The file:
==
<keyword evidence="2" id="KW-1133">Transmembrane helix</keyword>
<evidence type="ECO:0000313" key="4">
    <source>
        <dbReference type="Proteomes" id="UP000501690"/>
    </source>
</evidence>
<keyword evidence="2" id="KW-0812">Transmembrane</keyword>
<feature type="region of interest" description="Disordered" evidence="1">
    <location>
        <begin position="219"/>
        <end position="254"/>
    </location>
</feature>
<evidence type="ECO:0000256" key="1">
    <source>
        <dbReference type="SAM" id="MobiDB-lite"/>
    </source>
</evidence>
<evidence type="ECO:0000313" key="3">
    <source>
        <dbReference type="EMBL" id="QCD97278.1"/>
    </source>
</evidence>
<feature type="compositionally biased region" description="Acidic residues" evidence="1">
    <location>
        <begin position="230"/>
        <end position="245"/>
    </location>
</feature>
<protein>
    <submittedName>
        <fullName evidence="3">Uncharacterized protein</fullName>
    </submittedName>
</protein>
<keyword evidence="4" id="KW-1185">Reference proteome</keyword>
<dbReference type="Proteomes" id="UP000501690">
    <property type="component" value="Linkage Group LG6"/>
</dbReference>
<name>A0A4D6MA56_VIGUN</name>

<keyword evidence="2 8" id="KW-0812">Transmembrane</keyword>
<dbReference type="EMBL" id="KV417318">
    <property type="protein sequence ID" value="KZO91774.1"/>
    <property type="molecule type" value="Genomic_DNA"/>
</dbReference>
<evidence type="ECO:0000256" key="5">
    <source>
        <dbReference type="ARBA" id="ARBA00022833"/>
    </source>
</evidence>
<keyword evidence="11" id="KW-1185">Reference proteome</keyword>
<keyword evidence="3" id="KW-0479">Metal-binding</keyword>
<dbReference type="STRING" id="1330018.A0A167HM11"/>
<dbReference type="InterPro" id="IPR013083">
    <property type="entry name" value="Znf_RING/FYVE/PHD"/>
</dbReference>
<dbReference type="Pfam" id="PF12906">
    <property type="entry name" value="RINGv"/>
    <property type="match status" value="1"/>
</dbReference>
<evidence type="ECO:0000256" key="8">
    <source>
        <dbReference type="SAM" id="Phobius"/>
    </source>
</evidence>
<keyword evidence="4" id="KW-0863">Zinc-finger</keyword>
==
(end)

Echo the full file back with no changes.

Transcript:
<keyword evidence="2" id="KW-1133">Transmembrane helix</keyword>
<evidence type="ECO:0000313" key="4">
    <source>
        <dbReference type="Proteomes" id="UP000501690"/>
    </source>
</evidence>
<keyword evidence="2" id="KW-0812">Transmembrane</keyword>
<feature type="region of interest" description="Disordered" evidence="1">
    <location>
        <begin position="219"/>
        <end position="254"/>
    </location>
</feature>
<evidence type="ECO:0000256" key="1">
    <source>
        <dbReference type="SAM" id="MobiDB-lite"/>
    </source>
</evidence>
<evidence type="ECO:0000313" key="3">
    <source>
        <dbReference type="EMBL" id="QCD97278.1"/>
    </source>
</evidence>
<feature type="compositionally biased region" description="Acidic residues" evidence="1">
    <location>
        <begin position="230"/>
        <end position="245"/>
    </location>
</feature>
<protein>
    <submittedName>
        <fullName evidence="3">Uncharacterized protein</fullName>
    </submittedName>
</protein>
<keyword evidence="4" id="KW-1185">Reference proteome</keyword>
<dbReference type="Proteomes" id="UP000501690">
    <property type="component" value="Linkage Group LG6"/>
</dbReference>
<name>A0A4D6MA56_VIGUN</name>

<keyword evidence="2 8" id="KW-0812">Transmembrane</keyword>
<dbReference type="EMBL" id="KV417318">
    <property type="protein sequence ID" value="KZO91774.1"/>
    <property type="molecule type" value="Genomic_DNA"/>
</dbReference>
<evidence type="ECO:0000256" key="5">
    <source>
        <dbReference type="ARBA" id="ARBA00022833"/>
    </source>
</evidence>
<keyword evidence="11" id="KW-1185">Reference proteome</keyword>
<keyword evidence="3" id="KW-0479">Metal-binding</keyword>
<dbReference type="STRING" id="1330018.A0A167HM11"/>
<dbReference type="InterPro" id="IPR013083">
    <property type="entry name" value="Znf_RING/FYVE/PHD"/>
</dbReference>
<dbReference type="Pfam" id="PF12906">
    <property type="entry name" value="RINGv"/>
    <property type="match status" value="1"/>
</dbReference>
<evidence type="ECO:0000256" key="8">
    <source>
        <dbReference type="SAM" id="Phobius"/>
    </source>
</evidence>
<keyword evidence="4" id="KW-0863">Zinc-finger</keyword>